Facts and Misdirection: Gun Violence and Mental Illness

I wanted to write an introduction on the criminalization of mental illness in my February posting. But there has been so much misinformation about the relationship of mental illness and gun violence in mass shootings that I am compelled to write to set the record straight. Here are the highlights of the true story on gun violence by people with mental illness.

The truth is that guns kill people and like it or not, we need effective gun control here in the US.  Focusing on people with mental illness as villains keeps us from tackling that fact, which is unpopular. Those for gun control know that we are up against the NRA and the politicians who kowtow to them.

According to research and experts on mental illness, as gathered and reported in the New York Times February 16th:

While gun violence experts have said that barring sales to people who are deemed dangerous by mental health providers could help prevent mass shootings, several more measures —including banning assault weapons and barring sales to convicted violent criminals—are more effective.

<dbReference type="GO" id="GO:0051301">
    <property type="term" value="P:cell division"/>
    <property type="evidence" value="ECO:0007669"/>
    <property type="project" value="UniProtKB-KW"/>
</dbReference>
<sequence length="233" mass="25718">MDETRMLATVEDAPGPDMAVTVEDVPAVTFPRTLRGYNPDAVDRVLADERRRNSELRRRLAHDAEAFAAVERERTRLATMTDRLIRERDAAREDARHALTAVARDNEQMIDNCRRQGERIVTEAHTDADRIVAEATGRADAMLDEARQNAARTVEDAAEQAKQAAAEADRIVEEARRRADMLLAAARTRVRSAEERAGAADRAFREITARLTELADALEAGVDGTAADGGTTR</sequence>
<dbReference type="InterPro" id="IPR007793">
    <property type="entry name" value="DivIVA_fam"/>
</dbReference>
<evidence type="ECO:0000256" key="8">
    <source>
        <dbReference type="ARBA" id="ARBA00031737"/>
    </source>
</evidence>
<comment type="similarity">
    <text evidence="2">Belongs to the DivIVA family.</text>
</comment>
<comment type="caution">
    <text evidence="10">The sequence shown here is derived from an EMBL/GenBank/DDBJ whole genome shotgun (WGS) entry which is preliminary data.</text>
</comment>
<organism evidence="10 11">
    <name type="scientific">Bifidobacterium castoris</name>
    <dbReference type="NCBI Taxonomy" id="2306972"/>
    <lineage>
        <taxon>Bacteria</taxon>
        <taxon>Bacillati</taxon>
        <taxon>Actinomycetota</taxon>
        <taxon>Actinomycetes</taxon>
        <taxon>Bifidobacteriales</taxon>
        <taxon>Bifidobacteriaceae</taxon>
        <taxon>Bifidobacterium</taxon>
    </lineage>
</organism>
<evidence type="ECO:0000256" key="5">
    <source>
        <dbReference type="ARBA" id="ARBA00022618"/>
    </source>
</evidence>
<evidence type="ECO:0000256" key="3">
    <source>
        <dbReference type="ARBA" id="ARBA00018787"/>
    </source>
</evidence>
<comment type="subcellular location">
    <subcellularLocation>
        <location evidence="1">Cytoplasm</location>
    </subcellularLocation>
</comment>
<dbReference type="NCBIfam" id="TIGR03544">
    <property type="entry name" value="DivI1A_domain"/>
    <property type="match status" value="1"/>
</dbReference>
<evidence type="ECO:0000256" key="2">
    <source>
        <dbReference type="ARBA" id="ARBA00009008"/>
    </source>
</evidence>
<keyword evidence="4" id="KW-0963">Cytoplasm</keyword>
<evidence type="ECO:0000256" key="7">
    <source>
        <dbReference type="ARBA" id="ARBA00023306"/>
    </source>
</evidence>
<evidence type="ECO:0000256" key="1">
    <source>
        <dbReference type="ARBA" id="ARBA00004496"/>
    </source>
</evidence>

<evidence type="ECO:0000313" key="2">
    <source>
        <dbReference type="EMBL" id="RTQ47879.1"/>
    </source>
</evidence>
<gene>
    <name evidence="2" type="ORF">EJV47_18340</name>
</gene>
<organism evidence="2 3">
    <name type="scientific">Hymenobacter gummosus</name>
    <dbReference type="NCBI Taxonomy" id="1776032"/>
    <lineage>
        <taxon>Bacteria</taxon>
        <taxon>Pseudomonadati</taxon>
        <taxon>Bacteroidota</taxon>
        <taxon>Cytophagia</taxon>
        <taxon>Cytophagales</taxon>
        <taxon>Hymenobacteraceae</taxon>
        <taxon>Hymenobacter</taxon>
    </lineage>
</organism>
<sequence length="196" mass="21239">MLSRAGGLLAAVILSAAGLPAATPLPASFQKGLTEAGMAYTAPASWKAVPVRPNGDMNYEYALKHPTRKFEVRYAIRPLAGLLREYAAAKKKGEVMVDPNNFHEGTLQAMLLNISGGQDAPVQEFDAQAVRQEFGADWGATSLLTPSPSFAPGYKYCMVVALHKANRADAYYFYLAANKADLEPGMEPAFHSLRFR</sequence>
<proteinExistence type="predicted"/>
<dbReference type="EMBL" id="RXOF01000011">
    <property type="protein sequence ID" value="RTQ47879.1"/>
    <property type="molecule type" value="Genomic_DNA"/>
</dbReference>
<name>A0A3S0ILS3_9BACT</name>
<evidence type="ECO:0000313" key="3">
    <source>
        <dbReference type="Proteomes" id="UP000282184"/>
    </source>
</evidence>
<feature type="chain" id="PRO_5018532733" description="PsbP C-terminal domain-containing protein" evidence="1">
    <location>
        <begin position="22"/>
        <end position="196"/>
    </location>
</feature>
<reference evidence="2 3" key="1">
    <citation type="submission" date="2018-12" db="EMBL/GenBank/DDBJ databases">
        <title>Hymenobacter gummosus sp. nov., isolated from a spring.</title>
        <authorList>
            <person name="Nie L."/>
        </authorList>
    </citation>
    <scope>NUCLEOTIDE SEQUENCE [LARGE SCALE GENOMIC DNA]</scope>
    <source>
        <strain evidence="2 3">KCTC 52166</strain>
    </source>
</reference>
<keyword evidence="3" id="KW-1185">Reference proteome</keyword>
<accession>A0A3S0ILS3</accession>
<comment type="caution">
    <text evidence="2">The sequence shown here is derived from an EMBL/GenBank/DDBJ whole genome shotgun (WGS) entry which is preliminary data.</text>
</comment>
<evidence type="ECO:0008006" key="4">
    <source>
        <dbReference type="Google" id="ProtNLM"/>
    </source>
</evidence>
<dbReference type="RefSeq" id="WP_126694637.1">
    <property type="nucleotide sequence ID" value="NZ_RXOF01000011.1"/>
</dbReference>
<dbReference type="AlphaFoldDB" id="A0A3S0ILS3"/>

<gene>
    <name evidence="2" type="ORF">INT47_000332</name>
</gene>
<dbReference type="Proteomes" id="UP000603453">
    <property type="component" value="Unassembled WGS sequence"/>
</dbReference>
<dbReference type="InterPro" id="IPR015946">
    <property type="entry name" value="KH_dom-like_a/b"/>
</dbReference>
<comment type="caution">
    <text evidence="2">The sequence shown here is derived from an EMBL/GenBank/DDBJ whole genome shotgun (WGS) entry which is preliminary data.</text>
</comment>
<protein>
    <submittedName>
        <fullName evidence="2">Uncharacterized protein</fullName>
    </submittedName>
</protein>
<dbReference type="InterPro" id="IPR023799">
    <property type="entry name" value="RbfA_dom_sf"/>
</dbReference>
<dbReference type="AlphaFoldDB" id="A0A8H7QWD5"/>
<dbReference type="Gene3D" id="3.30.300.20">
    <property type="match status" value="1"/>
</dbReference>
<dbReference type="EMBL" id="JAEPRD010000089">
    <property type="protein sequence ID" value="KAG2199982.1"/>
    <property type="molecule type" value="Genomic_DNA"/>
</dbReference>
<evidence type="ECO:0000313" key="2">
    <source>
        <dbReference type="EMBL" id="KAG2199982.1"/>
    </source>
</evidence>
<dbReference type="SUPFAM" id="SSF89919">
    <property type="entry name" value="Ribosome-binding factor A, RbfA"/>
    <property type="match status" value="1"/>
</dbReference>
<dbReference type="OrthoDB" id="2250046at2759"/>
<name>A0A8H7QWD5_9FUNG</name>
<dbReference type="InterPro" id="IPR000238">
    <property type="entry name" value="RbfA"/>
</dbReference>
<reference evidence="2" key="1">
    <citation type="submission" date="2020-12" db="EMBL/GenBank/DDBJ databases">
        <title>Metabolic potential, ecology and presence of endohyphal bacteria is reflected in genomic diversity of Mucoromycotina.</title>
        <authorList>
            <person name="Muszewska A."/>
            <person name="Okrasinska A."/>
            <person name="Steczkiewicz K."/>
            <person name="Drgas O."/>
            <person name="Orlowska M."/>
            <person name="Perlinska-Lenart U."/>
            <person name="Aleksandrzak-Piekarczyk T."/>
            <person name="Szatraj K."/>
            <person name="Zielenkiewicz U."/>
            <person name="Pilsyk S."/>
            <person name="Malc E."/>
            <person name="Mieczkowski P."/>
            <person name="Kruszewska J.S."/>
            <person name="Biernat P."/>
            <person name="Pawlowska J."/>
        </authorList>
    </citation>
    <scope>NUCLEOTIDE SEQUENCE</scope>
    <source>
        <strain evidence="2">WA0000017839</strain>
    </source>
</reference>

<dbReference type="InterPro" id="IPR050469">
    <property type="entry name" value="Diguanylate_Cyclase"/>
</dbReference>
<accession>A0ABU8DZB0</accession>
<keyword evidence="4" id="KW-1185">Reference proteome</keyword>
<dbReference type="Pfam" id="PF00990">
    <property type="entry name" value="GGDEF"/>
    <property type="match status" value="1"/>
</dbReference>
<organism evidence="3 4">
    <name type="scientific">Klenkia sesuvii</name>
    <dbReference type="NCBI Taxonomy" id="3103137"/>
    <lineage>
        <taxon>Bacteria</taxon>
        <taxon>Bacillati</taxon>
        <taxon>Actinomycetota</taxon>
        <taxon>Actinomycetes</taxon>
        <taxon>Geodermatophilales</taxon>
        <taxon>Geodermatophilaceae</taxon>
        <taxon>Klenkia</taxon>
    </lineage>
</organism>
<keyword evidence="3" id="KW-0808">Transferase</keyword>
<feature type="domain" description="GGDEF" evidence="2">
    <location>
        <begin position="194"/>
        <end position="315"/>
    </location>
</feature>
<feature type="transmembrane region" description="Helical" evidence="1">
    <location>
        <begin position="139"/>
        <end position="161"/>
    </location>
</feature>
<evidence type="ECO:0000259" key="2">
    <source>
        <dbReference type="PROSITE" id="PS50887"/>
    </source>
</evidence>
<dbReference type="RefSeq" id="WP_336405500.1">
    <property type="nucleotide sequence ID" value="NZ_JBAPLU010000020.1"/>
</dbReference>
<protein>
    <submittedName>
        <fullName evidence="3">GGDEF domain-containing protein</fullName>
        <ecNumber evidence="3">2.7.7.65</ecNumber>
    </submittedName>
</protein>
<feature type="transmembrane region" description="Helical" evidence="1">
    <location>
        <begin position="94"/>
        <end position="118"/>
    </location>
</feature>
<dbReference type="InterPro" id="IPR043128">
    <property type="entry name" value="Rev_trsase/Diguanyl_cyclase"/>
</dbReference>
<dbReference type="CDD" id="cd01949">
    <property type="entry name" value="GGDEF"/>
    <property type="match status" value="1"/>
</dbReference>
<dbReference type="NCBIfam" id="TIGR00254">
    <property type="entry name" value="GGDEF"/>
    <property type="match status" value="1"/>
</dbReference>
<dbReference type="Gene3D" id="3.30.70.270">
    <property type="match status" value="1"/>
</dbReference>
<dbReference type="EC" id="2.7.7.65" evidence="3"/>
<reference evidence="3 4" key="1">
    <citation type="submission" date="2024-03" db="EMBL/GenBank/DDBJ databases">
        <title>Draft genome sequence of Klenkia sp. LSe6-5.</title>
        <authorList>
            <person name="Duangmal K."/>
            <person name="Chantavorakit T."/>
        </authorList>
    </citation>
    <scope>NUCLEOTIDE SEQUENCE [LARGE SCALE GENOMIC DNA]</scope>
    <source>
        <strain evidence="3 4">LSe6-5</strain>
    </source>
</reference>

The Times also reported that Americans do not appear to have more mental health problems than other developed nations of comparable size, nations which experience far fewer mass shootings.

A 2016 study estimated that just 4 percent of violence is associated with serious mental illness alone. (National Institutes of Mental Health, National Institute of Health.)  Here is the conclusion of the study: ”Evidence is clear that the large majority of people with mental disorders do not engage in violence against others, and that most violent behavior is due to factors other than mental illness.”

A 2015 study found that less than 5 percent of gun-related killings in the US between 2001 and 2010 were committed by people with a diagnosis of mental illness.

So let’s stop being side-tracked by mental illness. Focus on the tough issue of gun control. Take on the protectors of the NRA!

Amen.